First, according to Farland, a current writer, the dramatic structure of stories (exposition - action - climax - denouement) matches the bio-feedback of hormones such as dopamine, adrenaline, and cortisol. He says: As a person "hunts" for clues, or for a way out of a problem, the brain rewards the person by releasing dopamine as a reward. [...] When you reach the climax of the novel, [...] you reach the climax of your emotional exercise. When the story ends [...] your stress is released. The adrenaline and cortisol stop flowing.

As notes from a psychology class on stress can tell us, cortisol is the key hormone of stress. Adrenaline is the hormone that tells our body to be alert. And finally, dopamine is in charge of rewarding our brain.

So what happens when we start reading? Some have guessed that we are having pleasure because reading is a tough task, and our brain rewards us for completing such a hard task. This seems confirmed by a 2001 study who showed that transitioning from rest to reading produces the same increase in dopamine concentration as transitioning from rest to memory-intensive tasks (something cognitively demanding). Although, a 2000 study seems to reject this hypothesis. Something that might be worth investing is whether reading a microwave-oven manual generates as much dopamine as reading an exciting short story where the action starts right from the start.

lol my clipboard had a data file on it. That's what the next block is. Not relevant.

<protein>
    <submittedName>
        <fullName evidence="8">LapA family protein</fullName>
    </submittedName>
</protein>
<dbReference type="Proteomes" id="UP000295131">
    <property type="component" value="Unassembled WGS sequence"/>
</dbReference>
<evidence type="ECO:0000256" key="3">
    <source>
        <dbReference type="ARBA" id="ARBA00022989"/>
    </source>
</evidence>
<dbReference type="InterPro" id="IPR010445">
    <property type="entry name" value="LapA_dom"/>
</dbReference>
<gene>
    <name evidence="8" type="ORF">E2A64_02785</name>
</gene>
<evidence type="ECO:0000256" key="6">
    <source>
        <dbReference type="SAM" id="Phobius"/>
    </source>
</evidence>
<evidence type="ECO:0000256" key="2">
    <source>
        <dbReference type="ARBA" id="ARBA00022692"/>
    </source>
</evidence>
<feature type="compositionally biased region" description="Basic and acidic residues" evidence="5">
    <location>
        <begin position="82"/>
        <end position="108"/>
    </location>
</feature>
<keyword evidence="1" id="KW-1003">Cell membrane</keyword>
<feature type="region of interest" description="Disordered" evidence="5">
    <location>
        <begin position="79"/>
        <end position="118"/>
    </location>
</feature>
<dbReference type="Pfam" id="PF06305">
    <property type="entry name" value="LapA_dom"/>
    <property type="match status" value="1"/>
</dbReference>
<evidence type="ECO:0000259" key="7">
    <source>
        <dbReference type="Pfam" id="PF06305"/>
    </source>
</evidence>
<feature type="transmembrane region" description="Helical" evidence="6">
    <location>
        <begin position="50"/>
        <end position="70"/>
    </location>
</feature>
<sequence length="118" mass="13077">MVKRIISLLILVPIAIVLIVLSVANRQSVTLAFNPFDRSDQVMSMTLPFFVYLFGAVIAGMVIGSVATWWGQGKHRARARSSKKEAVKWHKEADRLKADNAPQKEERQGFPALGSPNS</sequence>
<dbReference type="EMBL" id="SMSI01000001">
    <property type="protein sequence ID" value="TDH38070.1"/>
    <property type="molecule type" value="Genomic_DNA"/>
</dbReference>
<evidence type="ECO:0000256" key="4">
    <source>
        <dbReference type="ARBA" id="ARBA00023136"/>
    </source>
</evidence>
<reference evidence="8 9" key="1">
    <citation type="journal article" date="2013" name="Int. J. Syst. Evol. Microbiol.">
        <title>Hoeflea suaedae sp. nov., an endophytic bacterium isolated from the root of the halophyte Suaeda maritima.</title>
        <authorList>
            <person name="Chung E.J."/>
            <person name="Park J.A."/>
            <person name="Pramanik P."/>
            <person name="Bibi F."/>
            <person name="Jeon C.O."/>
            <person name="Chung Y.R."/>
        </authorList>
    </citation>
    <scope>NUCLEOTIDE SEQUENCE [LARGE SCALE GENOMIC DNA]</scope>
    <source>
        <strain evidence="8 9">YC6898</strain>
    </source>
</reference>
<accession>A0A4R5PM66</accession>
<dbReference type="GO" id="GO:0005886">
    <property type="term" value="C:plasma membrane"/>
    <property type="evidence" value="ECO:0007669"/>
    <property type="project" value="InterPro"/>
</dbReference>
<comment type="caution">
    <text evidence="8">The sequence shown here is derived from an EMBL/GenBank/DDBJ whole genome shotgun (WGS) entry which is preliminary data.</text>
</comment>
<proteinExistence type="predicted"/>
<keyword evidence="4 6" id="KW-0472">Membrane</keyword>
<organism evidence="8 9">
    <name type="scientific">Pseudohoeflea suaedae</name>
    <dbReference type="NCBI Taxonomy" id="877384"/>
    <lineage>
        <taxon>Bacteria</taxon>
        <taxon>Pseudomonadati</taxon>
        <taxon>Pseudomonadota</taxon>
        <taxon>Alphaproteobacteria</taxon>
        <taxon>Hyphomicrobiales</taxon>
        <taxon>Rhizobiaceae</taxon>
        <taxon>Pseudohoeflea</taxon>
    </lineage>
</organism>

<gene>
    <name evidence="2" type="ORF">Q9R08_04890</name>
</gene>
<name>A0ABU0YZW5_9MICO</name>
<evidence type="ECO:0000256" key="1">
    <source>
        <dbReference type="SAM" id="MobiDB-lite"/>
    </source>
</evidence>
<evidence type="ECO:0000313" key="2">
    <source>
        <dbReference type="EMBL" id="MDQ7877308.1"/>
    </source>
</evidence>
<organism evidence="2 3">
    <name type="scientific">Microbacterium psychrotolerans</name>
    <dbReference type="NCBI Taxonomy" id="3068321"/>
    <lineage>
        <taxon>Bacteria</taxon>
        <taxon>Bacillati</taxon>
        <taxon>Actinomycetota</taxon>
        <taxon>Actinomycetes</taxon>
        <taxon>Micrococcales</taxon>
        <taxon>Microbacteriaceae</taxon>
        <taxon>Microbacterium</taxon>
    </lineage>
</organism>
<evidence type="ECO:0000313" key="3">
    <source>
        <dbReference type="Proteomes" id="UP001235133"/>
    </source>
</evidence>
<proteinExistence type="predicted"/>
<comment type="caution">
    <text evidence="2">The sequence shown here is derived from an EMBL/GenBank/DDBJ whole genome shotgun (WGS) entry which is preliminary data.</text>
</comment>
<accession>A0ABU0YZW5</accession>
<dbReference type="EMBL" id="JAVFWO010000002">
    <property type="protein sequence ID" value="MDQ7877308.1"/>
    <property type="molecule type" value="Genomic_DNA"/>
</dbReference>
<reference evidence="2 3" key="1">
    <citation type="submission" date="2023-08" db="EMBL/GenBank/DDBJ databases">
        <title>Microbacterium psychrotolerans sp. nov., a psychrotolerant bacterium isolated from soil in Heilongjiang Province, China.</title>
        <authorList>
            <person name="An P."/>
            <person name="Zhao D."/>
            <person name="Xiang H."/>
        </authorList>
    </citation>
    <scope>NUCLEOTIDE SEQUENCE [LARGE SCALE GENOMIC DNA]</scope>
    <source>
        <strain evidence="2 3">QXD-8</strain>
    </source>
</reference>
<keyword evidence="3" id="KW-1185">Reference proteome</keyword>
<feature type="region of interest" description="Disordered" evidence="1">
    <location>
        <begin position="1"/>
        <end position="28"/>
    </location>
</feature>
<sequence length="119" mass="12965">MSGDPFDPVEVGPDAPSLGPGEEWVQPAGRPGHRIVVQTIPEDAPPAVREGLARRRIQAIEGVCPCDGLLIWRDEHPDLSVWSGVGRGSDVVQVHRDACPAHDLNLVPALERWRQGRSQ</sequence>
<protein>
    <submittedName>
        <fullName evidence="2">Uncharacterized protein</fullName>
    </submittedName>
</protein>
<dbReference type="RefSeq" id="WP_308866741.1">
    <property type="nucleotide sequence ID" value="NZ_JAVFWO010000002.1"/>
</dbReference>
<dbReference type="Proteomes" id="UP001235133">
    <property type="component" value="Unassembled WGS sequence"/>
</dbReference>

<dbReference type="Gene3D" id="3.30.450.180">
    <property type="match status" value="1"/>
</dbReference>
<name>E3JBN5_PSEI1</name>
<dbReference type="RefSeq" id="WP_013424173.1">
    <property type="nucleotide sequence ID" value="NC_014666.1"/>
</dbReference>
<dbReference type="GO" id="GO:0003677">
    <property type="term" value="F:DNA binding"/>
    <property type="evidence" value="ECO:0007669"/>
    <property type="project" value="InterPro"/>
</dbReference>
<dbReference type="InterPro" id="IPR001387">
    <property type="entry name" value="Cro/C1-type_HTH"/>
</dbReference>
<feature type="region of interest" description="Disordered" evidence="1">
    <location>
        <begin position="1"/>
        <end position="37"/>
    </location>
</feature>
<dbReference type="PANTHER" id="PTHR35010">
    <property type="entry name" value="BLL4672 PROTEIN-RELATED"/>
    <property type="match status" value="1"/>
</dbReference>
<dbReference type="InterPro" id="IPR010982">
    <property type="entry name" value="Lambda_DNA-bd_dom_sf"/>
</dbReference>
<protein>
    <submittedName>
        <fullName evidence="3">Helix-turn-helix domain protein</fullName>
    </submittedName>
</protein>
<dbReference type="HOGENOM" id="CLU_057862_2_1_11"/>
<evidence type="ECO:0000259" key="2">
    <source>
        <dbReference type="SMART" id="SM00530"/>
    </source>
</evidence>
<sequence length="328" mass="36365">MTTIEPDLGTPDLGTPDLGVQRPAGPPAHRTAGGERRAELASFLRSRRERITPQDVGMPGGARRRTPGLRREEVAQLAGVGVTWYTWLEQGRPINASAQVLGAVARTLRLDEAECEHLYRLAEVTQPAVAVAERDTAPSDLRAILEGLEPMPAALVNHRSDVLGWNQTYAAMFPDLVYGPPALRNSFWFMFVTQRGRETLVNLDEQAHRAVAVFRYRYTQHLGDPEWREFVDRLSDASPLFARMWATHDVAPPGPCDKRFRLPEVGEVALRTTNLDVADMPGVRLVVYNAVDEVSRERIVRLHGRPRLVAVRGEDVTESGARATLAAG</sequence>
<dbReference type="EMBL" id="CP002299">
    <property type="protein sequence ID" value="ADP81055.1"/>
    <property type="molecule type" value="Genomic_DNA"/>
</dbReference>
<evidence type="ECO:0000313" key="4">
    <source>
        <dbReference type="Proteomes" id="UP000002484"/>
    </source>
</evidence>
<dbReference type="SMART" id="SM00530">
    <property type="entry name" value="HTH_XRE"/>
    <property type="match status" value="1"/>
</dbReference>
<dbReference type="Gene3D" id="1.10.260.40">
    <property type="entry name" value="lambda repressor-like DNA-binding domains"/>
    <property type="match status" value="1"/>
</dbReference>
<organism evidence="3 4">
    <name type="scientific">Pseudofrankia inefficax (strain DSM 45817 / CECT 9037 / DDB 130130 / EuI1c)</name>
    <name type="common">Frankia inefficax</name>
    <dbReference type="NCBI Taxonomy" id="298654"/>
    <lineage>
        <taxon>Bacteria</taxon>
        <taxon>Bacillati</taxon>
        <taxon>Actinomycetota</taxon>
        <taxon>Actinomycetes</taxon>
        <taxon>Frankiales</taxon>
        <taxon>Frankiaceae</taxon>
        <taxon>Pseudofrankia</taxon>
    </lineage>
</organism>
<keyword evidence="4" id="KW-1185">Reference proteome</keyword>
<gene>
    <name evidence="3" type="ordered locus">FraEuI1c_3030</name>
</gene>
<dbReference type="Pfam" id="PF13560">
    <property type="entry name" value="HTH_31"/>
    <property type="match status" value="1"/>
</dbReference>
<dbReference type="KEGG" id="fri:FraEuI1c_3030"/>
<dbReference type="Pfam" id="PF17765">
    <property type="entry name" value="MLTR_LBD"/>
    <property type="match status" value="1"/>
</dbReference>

It may actually be more complicated: the dopamine concentration could actually not indicate our pleasure, but our expectation of pleasure: dopamine motivates us, increasing our energy and drive and compelling us to engage in the pleasurable activity. If everything is as nice as the brain predicted, dopamine levels remain elevated. If things turn out even better than the brain hoped, dopamine levels are increased; we engage in the pleasurable activity even more vigorously. If, on the other hand, the activity is less pleasurable than we thought it would be, dopamine levels plummet.

Back to games

So, what can we conclude about games? First, much like movies and books, reward us by generating dopamine when we succeed at a difficult cognitive tasks such as a head-shot in an FPS, or a successful Chess trap. That is pretty close to fiero, and in fact, Bateman already suggested in 2008 that fiero is a cocktail of epinephrine and dopamine. So, nothing brand new here.